24th March 2015
Hi everyone, Sunny here. It has been a very exciting year so far, wishing you guys all the best in 2015! I would like to announce that:
- I will continue blogging (or try to)
- I will update my Goodreads page
-> Goodreads Page Here
Although these two things may seem very small at the moment, I want to expand on it as time goes on, it's like baby steps.
See you all next week!
One other thing: I would like to share my comparative essay that I wrote about on 'To Kill A Mockingbird' and 'The House of The Scorpion'. Both are amazing books, I highly recommend you to read them. But here's my essay, please feel free to add suggestions in the comment box below.
To Kill A Mockingbird VS The House of The Scorpion
By Sunny C.
In both 'To Kill A Mockingbird' and 'The House of The Scorpion', the theme of injustice and how people are treated differently merely based on their looks, race, and/or identity is explored. Presented in a very abstract way, both express that in both text, the reader realises that inequality is happening everywhere, everyday, in society and is up to us to be in one's shoes and understand them.
'To Kill A Mockingbird' by Harper Lee is about how two children grow up under extraordinary circumstances in the very racist white community of Maycomb. Mainly told in a young child's point of view, readers discover how a brave lawyer steps up to prove innocence to Tom Robinson, a black man who has been accused of 'supposedly raping' a young white girl. Throughout the whole book, the readers become aware of the child's developing mindset and how it was influenced by the surrounding adults and the environment. On the other hand, 'The House of The Scorpion' is a quite different story. Uncovering the many mysterious layers of human cloning just for a selfish desire to live longer, the reader travels through a life of Matteo Alacrán; a clone and victim of discrimination. While 'To Kill A Mockingbird' uncovers social inequality, 'The House of The Scorpion' explores the unforeseen story of eejits and clones; who/which are victim and affected by discrimination. Both books explore the theme of the unjust treatment by people, to people.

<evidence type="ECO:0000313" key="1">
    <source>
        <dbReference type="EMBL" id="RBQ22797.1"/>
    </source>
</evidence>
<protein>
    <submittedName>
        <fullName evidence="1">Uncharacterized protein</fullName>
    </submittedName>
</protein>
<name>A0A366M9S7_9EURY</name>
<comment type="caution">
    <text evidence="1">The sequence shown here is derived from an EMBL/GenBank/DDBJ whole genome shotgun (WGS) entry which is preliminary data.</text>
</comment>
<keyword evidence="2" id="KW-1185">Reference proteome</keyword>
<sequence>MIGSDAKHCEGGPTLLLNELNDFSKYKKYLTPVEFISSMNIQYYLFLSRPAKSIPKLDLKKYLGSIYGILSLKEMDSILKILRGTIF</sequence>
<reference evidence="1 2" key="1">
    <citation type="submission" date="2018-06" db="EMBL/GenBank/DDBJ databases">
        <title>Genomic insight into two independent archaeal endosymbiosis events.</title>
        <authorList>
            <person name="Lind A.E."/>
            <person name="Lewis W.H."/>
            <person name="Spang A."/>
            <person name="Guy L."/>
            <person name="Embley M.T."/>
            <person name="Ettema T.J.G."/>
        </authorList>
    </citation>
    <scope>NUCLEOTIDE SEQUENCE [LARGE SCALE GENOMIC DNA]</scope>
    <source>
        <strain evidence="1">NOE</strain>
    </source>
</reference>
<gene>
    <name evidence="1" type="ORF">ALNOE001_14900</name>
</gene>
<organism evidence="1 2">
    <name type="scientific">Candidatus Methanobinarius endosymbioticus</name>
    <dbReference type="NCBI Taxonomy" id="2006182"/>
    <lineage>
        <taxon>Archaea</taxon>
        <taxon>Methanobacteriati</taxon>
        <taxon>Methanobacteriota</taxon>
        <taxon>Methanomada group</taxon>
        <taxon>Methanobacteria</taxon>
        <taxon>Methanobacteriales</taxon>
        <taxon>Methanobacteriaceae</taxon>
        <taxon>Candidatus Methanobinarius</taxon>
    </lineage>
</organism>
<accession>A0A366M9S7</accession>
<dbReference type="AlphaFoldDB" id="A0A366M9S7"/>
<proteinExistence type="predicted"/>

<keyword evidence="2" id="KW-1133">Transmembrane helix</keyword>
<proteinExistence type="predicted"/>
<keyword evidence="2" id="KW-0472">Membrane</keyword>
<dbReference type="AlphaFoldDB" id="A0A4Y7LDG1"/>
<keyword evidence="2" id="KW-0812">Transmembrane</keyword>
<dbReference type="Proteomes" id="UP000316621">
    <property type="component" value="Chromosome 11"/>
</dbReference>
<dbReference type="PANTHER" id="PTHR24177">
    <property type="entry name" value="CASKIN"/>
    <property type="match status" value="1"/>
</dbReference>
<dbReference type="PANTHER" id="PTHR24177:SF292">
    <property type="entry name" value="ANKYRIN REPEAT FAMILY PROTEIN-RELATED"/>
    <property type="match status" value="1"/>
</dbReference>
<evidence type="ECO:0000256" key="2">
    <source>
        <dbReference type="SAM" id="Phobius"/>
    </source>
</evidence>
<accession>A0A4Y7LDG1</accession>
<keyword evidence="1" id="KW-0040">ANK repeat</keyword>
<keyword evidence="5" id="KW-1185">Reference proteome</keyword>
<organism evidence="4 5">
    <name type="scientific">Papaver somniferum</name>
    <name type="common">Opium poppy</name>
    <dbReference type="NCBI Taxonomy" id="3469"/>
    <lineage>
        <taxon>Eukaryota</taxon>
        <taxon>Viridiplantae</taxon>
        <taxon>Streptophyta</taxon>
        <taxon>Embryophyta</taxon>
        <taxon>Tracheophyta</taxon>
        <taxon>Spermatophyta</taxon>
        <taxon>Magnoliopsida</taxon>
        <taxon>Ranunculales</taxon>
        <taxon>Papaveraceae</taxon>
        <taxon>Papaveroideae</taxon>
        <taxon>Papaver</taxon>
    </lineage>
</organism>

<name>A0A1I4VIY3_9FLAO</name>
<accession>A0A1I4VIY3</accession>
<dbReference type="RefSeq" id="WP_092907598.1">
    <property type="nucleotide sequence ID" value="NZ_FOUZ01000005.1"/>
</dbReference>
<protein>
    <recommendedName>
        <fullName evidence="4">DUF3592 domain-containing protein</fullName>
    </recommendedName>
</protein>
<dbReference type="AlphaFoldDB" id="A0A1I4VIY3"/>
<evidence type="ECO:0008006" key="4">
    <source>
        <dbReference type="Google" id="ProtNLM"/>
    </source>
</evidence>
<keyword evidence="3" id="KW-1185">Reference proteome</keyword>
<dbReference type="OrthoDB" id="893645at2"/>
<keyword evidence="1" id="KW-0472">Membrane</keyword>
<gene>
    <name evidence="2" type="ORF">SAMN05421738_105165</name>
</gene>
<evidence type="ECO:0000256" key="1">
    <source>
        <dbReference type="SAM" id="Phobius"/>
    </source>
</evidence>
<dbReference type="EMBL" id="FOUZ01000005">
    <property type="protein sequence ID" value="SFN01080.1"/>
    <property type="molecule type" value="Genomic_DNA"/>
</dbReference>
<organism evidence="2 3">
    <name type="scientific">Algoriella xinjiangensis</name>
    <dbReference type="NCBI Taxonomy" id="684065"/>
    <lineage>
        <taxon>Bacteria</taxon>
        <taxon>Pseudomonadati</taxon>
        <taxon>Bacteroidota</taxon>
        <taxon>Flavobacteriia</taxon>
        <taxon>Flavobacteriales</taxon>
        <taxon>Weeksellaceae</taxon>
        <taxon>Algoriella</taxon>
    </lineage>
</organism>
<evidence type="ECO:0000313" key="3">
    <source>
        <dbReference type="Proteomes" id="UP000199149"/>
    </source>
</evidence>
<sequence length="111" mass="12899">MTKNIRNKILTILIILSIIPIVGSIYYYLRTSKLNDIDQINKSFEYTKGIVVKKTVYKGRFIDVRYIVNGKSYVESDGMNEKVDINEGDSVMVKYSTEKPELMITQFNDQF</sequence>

Both books clearly express their main objective; the claim or the symbol by the diversity of techniques. As an example, flashbacks and flashforwards , dialogue and the reader knowing much more than the character itself, or the tone helps the reader understand the book in the more impactful manner while making them ponder upon the characters or perhaps the plot. Again, although both text use some same techniques, others are also used to shape each book different from the other.
Harper Lee and Nancy Farmer both manipulate the characteristics of the characters and the plot in order to successfully deliver the very abstract theme/symbol to the readers. For example, Tom Robinson in 'To Kill A Mockingbird' was shaped in a certain way that the author, Harper Lee could successfully construct a flabbergasting climax and resolution. From this, we can learn that the author's interesting crafting not only make a river-like flow to the plot, but also support the transition one part to another without many turbulence that could possibly side track the plot to something unallied. To add, we sometimes learn that another objective is to encounter the symbol. For example, in 'The House of The Scorpion', the scorpion may be possibly used to symbolism the wealthy, fierce family of El Patron, or even, El Patron himself as he may define himself as a powerful, lethal person.